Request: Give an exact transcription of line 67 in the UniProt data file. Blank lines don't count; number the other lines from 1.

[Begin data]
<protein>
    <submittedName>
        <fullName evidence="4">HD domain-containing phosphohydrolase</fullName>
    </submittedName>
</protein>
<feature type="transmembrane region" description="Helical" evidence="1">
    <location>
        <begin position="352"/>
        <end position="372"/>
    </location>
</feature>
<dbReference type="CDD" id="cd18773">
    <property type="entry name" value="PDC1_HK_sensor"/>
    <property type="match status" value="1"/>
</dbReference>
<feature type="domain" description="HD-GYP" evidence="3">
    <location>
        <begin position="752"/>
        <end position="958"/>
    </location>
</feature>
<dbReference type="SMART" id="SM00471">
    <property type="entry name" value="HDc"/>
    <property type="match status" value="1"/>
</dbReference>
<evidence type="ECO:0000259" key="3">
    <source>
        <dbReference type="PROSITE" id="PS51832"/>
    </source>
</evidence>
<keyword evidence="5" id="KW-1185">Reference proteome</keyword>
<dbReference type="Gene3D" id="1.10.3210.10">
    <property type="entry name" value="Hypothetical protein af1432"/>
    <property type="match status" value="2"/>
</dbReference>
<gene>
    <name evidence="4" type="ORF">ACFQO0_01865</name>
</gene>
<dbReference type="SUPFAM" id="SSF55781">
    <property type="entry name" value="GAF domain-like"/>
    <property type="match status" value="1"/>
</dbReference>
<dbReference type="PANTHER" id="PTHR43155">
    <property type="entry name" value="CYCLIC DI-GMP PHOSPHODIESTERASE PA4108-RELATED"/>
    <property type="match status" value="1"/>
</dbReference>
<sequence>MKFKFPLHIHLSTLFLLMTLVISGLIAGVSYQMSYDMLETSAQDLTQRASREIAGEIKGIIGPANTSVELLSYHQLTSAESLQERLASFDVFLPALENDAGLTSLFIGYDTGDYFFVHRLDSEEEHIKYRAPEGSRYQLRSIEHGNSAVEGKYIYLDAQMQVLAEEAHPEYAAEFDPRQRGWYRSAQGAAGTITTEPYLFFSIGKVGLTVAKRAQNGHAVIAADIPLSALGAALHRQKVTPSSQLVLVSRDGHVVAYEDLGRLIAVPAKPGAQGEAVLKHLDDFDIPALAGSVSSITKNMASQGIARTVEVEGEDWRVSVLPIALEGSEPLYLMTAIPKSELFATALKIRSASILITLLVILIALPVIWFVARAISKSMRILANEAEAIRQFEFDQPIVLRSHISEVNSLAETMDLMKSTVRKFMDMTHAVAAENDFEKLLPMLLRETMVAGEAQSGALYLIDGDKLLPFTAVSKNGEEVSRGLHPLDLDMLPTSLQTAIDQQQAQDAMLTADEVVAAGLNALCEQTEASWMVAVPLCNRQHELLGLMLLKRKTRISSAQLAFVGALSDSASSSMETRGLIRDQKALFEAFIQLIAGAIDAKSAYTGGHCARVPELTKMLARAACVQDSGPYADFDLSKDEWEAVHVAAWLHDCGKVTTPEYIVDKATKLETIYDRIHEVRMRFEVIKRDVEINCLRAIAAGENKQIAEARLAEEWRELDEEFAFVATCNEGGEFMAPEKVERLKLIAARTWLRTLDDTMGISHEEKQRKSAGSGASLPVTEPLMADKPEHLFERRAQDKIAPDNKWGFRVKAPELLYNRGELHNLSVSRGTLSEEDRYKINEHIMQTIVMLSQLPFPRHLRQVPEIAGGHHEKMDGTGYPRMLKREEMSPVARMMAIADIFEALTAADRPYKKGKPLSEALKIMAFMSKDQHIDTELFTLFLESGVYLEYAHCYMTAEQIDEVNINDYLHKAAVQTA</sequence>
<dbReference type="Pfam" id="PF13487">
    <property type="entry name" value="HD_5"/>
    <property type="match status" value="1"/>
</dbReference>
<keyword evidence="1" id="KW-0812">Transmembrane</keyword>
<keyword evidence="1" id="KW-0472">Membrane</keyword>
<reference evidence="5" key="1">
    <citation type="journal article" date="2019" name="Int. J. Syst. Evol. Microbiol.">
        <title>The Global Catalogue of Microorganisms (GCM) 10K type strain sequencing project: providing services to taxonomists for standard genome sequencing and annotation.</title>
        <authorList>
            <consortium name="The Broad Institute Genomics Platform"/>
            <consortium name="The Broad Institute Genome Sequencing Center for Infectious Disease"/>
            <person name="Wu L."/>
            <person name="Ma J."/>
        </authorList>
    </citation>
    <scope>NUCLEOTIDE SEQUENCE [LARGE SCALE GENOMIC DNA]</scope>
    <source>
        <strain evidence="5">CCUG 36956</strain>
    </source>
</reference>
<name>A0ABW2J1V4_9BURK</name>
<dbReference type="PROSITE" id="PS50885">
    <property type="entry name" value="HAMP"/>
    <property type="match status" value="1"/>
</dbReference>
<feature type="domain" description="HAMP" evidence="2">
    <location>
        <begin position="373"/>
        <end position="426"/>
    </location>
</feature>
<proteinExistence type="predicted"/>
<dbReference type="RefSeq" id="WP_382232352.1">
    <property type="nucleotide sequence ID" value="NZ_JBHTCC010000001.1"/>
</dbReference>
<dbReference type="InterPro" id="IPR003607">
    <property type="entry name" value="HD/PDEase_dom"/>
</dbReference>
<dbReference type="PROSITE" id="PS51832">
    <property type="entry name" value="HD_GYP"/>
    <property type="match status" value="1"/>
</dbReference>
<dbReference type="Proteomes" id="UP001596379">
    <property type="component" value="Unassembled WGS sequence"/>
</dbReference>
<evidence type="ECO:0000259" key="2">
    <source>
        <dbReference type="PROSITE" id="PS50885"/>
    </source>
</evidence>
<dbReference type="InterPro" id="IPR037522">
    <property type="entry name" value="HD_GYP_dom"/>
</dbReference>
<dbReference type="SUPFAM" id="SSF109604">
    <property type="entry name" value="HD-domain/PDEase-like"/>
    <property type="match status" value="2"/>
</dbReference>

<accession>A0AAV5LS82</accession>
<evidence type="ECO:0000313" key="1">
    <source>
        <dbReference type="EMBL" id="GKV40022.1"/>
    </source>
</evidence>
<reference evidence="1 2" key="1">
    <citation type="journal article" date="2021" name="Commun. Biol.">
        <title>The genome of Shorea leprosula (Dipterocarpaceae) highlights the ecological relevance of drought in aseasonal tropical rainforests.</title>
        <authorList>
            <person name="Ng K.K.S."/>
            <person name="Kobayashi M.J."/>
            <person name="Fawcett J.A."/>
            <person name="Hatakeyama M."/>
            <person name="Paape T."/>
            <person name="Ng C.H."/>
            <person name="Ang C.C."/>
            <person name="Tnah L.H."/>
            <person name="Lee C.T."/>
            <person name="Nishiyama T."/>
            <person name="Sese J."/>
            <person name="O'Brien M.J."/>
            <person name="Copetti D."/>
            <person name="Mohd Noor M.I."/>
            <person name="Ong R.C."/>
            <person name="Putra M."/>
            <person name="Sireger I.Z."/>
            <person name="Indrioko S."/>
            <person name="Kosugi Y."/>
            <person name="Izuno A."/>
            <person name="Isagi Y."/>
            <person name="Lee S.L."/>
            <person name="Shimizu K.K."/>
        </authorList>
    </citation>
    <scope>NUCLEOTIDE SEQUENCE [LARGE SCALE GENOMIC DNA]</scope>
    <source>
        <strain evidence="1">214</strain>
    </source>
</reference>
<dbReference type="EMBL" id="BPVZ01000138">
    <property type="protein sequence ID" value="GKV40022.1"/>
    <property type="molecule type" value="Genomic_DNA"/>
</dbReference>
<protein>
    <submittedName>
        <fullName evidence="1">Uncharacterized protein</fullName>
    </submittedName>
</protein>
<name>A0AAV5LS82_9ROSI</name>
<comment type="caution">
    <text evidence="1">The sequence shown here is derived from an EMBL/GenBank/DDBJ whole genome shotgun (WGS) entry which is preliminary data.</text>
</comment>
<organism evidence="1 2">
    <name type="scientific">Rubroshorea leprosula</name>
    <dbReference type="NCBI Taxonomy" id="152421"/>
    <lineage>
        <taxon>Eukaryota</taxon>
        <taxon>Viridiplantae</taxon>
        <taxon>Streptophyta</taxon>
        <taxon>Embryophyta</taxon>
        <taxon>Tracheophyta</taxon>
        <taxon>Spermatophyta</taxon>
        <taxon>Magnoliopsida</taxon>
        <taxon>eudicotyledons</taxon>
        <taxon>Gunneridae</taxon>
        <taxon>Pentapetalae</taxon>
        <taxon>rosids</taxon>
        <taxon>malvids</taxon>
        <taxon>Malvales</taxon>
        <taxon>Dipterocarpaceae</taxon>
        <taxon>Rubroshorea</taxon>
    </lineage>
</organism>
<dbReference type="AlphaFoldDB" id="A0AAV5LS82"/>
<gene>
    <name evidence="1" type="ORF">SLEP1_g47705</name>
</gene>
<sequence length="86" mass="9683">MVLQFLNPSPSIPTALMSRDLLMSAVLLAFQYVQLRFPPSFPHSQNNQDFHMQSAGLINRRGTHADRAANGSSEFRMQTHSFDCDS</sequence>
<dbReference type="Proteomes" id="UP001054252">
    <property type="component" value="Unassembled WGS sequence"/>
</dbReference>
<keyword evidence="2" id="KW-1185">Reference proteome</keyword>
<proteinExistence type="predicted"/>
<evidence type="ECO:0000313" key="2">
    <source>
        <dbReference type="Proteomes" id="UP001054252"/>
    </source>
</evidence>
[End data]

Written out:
    </source>